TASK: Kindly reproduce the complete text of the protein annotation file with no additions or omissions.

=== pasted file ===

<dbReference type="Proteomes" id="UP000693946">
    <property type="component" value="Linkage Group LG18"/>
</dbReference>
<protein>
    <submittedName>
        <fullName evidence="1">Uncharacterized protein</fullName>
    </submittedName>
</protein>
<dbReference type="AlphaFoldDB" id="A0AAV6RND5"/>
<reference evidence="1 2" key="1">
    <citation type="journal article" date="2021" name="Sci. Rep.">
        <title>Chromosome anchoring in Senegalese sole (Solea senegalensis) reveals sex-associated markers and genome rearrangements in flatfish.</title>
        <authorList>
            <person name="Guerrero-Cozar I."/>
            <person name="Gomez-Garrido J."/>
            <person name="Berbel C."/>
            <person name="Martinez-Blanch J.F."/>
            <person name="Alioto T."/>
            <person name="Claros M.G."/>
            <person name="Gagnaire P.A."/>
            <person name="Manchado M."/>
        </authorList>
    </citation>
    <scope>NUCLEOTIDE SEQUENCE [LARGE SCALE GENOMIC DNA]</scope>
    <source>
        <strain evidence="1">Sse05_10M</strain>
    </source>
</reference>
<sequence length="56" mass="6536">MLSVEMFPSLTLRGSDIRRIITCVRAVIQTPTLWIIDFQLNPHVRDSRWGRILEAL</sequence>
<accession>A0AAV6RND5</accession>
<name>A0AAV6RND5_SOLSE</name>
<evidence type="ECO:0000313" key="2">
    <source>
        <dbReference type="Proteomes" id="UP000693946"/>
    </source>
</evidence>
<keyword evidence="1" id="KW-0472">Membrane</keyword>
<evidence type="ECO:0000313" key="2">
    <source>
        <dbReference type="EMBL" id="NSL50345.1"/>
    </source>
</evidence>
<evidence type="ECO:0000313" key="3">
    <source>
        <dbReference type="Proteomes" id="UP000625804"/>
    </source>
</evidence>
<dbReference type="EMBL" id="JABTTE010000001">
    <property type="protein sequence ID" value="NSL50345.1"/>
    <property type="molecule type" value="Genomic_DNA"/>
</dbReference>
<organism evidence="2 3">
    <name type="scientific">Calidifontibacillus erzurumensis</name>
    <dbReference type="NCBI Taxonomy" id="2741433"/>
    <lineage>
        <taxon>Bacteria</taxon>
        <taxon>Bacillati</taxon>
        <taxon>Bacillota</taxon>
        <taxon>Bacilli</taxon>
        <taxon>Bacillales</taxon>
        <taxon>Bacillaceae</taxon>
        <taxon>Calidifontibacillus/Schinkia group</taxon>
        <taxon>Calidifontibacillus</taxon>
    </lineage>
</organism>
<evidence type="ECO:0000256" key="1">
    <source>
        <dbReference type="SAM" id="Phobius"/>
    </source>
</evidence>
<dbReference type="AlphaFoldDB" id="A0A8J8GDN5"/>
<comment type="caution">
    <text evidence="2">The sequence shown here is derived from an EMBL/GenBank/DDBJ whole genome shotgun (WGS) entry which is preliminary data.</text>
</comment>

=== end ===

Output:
<dbReference type="Proteomes" id="UP000693946">
    <property type="component" value="Linkage Group LG18"/>
</dbReference>
<protein>
    <submittedName>
        <fullName evidence="1">Uncharacterized protein</fullName>
    </submittedName>
</protein>
<dbReference type="AlphaFoldDB" id="A0AAV6RND5"/>
<reference evidence="1 2" key="1">
    <citation type="journal article" date="2021" name="Sci. Rep.">
        <title>Chromosome anchoring in Senegalese sole (Solea senegalensis) reveals sex-associated markers and genome rearrangements in flatfish.</title>
        <authorList>
            <person name="Guerrero-Cozar I."/>
            <person name="Gomez-Garrido J."/>
            <person name="Berbel C."/>
            <person name="Martinez-Blanch J.F."/>
            <person name="Alioto T."/>
            <person name="Claros M.G."/>
            <person name="Gagnaire P.A."/>
            <person name="Manchado M."/>
        </authorList>
    </citation>
    <scope>NUCLEOTIDE SEQUENCE [LARGE SCALE GENOMIC DNA]</scope>
    <source>
        <strain evidence="1">Sse05_10M</strain>
    </source>
</reference>
<sequence length="56" mass="6536">MLSVEMFPSLTLRGSDIRRIITCVRAVIQTPTLWIIDFQLNPHVRDSRWGRILEAL</sequence>
<accession>A0AAV6RND5</accession>
<name>A0AAV6RND5_SOLSE</name>
<evidence type="ECO:0000313" key="2">
    <source>
        <dbReference type="Proteomes" id="UP000693946"/>
    </source>
</evidence>
<keyword evidence="1" id="KW-0472">Membrane</keyword>
<evidence type="ECO:0000313" key="2">
    <source>
        <dbReference type="EMBL" id="NSL50345.1"/>
    </source>
</evidence>
<evidence type="ECO:0000313" key="3">
    <source>
        <dbReference type="Proteomes" id="UP000625804"/>
    </source>
</evidence>
<dbReference type="EMBL" id="JABTTE010000001">
    <property type="protein sequence ID" value="NSL50345.1"/>
    <property type="molecule type" value="Genomic_DNA"/>
</dbReference>
<organism evidence="2 3">
    <name type="scientific">Calidifontibacillus erzurumensis</name>
    <dbReference type="NCBI Taxonomy" id="2741433"/>
    <lineage>
        <taxon>Bacteria</taxon>
        <taxon>Bacillati</taxon>
        <taxon>Bacillota</taxon>
        <taxon>Bacilli</taxon>
        <taxon>Bacillales</taxon>
        <taxon>Bacillaceae</taxon>
        <taxon>Calidifontibacillus/Schinkia group</taxon>
        <taxon>Calidifontibacillus</taxon>
    </lineage>
</organism>
<evidence type="ECO:0000256" key="1">
    <source>
        <dbReference type="SAM" id="Phobius"/>
    </source>
</evidence>
<dbReference type="AlphaFoldDB" id="A0A8J8GDN5"/>
<comment type="caution">
    <text evidence="2">The sequence shown here is derived from an EMBL/GenBank/DDBJ whole genome shotgun (WGS) entry which is preliminary data.</text>
</comment>